At the University of North Dakota (UND) the unthinkable has become a reality. A student has been found guilty of sexual assault despite the fact that local police refused to charge him with a crime – any crime. In fact, the police have charged his accuser with lying about the very incident that led to his campus conviction. And the punishment is not insignificant. Former student Caleb Warner has been banned by UND from setting foot on any North Dakota public campus for three years. Meanwhile, his accuser has been wanted by the Grand Forks Sheriff's Department for more than a year on the charge of making a false report to law enforcement.
This tragic incident raises two fundamental questions: 1) How much evidence must UND administrators see before they admit they have made a mistake? and 2) Why are campuses like UND adjudicating rape cases in the first place?
The alleged incident took place back in December of 2009. Sometime in early February of 2010, Warner's accuser reported an allegation of sexual assault to both the university and the Grand Forks Police Department. UND held a hearing for Warner on February 11, 2010. On February 16, he was informed that he had been found guilty of the broad charges of "Violations of Criminal or Civil Laws, Sexual Assault, and Interference.” In order to find Warner “guilty”, UND had to use the "preponderance of the evidence" standard, which is the “probably” standard used in civil cases.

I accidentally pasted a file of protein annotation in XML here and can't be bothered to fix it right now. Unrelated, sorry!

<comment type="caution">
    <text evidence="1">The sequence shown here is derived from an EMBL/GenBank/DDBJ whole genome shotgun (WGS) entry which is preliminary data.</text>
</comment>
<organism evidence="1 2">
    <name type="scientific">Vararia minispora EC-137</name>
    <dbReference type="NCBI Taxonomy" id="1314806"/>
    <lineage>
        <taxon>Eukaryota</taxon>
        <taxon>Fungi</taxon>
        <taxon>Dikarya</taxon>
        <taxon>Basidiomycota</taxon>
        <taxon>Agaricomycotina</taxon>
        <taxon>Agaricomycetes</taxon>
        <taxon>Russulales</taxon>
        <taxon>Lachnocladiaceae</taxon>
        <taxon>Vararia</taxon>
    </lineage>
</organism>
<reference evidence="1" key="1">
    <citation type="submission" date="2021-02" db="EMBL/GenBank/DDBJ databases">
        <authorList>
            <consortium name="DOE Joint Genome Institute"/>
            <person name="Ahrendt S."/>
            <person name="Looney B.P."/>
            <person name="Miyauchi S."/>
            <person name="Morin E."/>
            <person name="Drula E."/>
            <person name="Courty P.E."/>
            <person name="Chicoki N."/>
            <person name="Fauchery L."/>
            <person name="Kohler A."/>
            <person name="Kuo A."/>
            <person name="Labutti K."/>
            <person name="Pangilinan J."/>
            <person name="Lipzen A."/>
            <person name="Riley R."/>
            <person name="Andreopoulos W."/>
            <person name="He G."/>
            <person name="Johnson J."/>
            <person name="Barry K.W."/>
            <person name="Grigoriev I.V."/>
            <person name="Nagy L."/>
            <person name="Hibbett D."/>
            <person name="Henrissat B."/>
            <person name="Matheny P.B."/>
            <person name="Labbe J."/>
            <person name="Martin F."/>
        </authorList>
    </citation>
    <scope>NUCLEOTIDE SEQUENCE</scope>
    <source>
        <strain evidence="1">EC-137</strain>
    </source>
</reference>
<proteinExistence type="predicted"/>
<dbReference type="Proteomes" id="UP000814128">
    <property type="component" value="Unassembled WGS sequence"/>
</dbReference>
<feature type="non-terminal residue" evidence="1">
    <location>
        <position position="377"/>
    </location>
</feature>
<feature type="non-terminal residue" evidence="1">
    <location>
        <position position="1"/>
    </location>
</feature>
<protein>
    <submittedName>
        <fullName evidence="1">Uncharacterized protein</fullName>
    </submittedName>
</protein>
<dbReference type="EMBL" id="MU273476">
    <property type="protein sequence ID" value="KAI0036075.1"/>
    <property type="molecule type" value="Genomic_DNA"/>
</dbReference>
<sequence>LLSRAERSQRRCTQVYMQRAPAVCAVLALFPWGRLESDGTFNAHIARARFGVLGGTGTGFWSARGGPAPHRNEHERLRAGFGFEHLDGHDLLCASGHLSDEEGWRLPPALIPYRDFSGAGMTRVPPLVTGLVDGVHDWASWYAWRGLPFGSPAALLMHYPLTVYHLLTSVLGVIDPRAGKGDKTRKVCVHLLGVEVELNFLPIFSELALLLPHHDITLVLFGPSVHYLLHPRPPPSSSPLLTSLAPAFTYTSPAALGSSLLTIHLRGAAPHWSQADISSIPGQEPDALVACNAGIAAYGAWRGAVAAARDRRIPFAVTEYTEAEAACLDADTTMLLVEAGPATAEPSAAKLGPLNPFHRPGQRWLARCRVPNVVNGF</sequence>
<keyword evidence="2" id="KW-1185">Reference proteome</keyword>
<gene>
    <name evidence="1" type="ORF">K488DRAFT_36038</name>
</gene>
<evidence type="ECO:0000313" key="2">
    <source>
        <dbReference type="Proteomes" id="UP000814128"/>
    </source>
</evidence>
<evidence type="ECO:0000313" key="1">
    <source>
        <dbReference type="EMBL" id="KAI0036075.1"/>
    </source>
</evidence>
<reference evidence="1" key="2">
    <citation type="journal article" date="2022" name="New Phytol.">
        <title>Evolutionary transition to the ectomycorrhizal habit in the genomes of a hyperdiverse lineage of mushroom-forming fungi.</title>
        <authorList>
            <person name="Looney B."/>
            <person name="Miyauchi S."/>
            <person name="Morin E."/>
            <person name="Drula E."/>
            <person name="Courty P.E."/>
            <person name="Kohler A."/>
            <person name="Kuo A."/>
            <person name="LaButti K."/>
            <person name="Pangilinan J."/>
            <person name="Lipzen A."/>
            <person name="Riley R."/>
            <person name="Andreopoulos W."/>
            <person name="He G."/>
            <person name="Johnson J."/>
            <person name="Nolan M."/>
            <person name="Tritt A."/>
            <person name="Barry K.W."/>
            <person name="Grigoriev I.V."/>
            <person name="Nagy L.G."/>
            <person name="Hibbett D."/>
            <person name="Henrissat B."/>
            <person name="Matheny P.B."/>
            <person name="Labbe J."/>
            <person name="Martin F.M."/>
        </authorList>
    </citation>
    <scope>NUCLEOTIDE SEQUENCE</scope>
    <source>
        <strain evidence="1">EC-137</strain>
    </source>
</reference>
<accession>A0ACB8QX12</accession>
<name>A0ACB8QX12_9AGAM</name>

The Foundation for Individual Rights in Education, or FIRE, has been the national leader of the opposition to a federal Department of Education mandate, which is forcing more universities to adopt the preponderance of evidence standard in rape cases. Under this mandate, universities cannot receive federal funding, including financial aid for students, unless they adopt the lower standard of proof in rape cases. FIRE predicted it would result in more wrongful convictions. And FIRE was right.
In Warner's case, the police and the university arrived at completely different conclusions when analyzing the same incident. Evidence gathered by the professionals in the Grand Forks Police Department showed that Warner's accuser had not told the truth about being sexually assaulted by Warner. The deception was so clear that, on May 13, 2010, the Grand Forks County District Court formally charged Warner's accuser with filing "False information or report to law enforcement officers or security officials." A warrant for her arrest was issued on May 17, 2010. To date, she has failed to appear to answer the charges against her. In other words, she has been a fugitive from justice for more than a year.